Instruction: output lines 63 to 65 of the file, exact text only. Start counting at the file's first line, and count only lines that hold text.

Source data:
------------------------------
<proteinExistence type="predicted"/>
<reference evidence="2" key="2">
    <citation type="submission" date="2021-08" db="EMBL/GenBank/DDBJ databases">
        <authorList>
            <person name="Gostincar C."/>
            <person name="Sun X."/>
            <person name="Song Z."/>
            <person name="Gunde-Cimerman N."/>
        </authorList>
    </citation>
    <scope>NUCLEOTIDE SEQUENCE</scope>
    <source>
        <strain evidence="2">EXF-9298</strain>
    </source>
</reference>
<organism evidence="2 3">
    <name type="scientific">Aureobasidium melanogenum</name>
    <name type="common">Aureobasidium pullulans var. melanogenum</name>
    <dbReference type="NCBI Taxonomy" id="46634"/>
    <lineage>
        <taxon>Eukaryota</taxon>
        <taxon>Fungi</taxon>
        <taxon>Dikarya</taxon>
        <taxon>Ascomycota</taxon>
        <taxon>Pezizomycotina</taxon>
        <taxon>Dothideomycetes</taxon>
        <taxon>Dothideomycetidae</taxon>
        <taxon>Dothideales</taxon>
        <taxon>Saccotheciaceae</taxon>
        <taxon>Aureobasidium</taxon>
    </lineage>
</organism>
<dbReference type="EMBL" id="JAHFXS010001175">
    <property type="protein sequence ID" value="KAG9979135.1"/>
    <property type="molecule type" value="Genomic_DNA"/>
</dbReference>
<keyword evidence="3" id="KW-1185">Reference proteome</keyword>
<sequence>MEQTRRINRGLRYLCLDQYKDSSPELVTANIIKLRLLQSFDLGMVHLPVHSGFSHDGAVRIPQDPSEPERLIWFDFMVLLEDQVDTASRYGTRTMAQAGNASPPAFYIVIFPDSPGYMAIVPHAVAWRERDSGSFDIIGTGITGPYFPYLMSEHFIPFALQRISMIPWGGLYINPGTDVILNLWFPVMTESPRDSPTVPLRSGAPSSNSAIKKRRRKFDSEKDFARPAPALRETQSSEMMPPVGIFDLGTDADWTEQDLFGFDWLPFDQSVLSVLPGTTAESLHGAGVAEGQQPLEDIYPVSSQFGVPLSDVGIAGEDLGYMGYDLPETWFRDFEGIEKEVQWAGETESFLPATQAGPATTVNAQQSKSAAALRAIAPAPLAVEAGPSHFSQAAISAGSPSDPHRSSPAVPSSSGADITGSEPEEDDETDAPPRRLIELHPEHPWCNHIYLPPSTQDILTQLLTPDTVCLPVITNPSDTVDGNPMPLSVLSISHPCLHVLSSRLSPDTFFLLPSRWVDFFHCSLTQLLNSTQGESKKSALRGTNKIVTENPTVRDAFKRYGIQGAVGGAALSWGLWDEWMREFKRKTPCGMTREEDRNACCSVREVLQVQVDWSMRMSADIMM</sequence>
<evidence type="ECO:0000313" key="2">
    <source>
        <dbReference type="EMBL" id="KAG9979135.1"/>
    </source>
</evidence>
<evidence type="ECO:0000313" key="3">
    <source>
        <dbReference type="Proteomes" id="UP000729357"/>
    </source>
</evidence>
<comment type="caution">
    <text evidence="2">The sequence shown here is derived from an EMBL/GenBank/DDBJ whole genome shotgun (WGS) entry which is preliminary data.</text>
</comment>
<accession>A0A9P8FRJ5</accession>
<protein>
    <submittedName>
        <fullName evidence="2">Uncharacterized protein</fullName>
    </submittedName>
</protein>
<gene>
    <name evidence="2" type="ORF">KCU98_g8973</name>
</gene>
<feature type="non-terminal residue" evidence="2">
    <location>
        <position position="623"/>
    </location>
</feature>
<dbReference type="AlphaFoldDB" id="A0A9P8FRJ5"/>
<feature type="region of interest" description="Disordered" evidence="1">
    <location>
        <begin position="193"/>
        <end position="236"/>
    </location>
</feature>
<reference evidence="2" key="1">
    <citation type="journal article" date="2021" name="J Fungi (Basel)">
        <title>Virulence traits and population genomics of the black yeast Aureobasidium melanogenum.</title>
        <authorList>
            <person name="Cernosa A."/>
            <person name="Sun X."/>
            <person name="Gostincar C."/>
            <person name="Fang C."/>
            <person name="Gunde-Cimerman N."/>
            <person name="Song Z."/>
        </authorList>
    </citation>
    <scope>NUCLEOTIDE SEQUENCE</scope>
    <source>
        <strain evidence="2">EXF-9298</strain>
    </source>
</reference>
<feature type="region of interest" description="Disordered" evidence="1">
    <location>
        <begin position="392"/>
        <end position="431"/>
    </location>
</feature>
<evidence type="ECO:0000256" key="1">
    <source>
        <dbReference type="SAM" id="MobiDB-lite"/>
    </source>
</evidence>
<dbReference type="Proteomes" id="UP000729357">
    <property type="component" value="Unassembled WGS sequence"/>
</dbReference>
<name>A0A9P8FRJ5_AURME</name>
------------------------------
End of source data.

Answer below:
        <position position="623"/>
    </location>
</feature>